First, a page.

5 Steps to Start Running For Beginners | Day 9

start running for beginners

So you want to start running – or maybe you’re considering it – kudos to you! I remember back when I first started, it seemed like such a big feat – anything over a few miles was a lot. And double digits?! Out of the question. Now, several years and miles later, I’ve defied my limits, run for two high school teams and two Division I collegiate teams, and met some of my closest friends through it – more than I could have imagined. I say this to show that wherever you are in your journey, anything that seems impossible or lofty now will later be second nature. You just have to give it a shot!

I come across so many people who say “I don’t run” or “I’m just not a runner.” My biggest word of advice? Drop the belief that there is a certain body type, speed, mileage, or qualification that requires you to earn the status of becoming a runner – there isn’t! Anyone can be a runner – anyone who runs, for however fast, long or hard, is a runner. So what are you waiting for? Follow my tried-and-true 5 steps to start running for beginners.

My 5 Steps to Start Running for Beginners:

1. Commit to it.

Decide that you are going to run consistently. Set a schedule and stick to it. I recommend every other day with a day for walking, cross training or strength training in between.

2. Get out there and get going!

Start by alternating periods of walking and running. I recommend the following:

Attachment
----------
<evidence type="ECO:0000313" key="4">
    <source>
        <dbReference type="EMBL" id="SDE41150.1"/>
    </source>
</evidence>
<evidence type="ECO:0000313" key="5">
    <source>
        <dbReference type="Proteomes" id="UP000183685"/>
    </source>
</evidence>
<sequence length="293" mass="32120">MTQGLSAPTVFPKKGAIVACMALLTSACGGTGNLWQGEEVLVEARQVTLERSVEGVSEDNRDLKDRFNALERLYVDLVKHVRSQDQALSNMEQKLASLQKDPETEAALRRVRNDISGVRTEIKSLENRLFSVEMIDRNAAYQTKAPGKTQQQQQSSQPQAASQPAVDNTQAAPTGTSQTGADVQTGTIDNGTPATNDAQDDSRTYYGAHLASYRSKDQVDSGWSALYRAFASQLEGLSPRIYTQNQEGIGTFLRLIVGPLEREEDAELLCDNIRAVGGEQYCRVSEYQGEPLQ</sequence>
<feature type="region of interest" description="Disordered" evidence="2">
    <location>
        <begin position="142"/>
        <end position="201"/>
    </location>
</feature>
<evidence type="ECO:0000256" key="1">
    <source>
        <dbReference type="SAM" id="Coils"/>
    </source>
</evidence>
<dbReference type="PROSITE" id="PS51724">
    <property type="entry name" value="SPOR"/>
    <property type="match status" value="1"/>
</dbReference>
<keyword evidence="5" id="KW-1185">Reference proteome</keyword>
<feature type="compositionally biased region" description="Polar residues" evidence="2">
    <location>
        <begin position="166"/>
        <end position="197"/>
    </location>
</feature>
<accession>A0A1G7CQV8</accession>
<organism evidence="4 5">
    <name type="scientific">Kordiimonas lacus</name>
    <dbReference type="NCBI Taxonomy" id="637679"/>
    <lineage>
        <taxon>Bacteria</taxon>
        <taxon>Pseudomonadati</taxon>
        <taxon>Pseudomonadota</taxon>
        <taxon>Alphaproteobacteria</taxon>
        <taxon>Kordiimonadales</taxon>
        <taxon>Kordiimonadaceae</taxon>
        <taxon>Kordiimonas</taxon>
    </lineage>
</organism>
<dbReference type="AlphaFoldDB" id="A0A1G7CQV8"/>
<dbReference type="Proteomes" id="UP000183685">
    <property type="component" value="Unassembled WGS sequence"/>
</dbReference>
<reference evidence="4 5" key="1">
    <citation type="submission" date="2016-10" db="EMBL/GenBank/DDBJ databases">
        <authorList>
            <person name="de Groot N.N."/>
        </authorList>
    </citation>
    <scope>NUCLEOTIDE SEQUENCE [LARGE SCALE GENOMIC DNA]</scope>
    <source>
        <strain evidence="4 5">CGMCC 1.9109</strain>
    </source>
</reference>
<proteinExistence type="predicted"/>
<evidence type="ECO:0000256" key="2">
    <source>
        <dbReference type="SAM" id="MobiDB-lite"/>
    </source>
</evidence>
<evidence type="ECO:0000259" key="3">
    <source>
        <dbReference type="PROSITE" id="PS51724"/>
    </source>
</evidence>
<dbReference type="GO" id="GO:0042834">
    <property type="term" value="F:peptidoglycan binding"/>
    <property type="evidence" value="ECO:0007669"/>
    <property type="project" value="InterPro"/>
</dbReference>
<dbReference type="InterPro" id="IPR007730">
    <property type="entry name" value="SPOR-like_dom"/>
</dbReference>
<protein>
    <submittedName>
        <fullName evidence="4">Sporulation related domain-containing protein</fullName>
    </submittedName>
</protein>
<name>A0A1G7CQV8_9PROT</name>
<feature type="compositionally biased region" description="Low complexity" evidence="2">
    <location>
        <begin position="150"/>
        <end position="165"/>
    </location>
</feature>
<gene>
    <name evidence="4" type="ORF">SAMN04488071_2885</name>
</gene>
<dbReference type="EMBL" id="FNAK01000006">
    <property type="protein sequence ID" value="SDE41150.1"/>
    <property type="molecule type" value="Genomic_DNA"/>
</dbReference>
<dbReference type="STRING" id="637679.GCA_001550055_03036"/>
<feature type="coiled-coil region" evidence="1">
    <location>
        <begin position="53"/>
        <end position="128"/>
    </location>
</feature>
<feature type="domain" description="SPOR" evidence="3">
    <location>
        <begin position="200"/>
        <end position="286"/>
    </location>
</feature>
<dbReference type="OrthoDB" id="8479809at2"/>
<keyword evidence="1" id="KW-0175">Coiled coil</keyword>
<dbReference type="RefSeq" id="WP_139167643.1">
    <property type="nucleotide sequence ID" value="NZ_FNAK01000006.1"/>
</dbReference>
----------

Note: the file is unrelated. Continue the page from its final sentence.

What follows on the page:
Day 1: Walk for 5 minutes, Jog for 1. Repeat until 20 minutes has passed.

Day 2: Walk for 4 minutes, Jog for 1. Repeat to 20 minutes

Day 3: Walk for 3 minutes, Jog for 1. Repeat to 20 minutes

Day 4: Walk for 2 minutes, Jog for 1. Repeat to 20 minutes.

Work up until you are able to run for 20 minutes straight. From there, run 20-30 or more minutes at a time, add in a long run once a week (20-25% of your weekly mileage). Test out faster and slower interval workouts, adding in 4-6 strides at the end of your regular runs. As for weekly mileage, plan to increase by 10% each week and scale back every third or fourth week. Definitely allow for off-days in there, too!

3. Join a running club, meet-up group or ask a friend to be your running buddy.

I can’t stress how much accountability helps! Even after years of running, it’s tough getting out there on your own, and some days, it just doesn’t happen. When I schedule a time to meet up with a friend or teammate, there’s no way I’m flaking. Having someone to run with, or better yet, a group, will challenge you to run father, longer and harder. It also makes running more fun ­čÖé

4. Stretch and strength train!

Injury prevention is KEY. We often think “running is enough,” but that couldn’t be further from the truth. Forgetting to stretch will lead to aches and pains later on. Especially when you’re first starting and increasing mileage, little niggles will likely pop up here and there (shin splints, tight calves, Achilles’ tendon, plantar fasciitis, knee pain…). Who wants that? Luckily, it’s easy to prevent. We just need to put a little time into stretching and strengthening those muscles and tendons because running demands a lot from them. For strength training, I recommend starting off with bodyweight and weight-bearing exercises, emphasizing core (planks, push-ups, squats, lunges, deadlifts, glute bridges, hip clamshells, to name a few).

5. Sign up for something

You’re ready to race! Start with a local 5k and see where it takes you. And don’t let the “I’m not ready” or “I’ll finish last” worries stop you. With a few weeks of training under your belt, I can guarantee you neither will be true.

For an 8 week program to start running for beginners (by Runner’s World), click here.┬áThere are lots of others out there, too.

I’m working on releasing more running resources, including some racing-specific workouts to take you to the next level. Join my email list┬áto get the latest tools as soon as they’re released. Also, if you think this article, might help a friend, feel free to share it with them.┬áHappy running!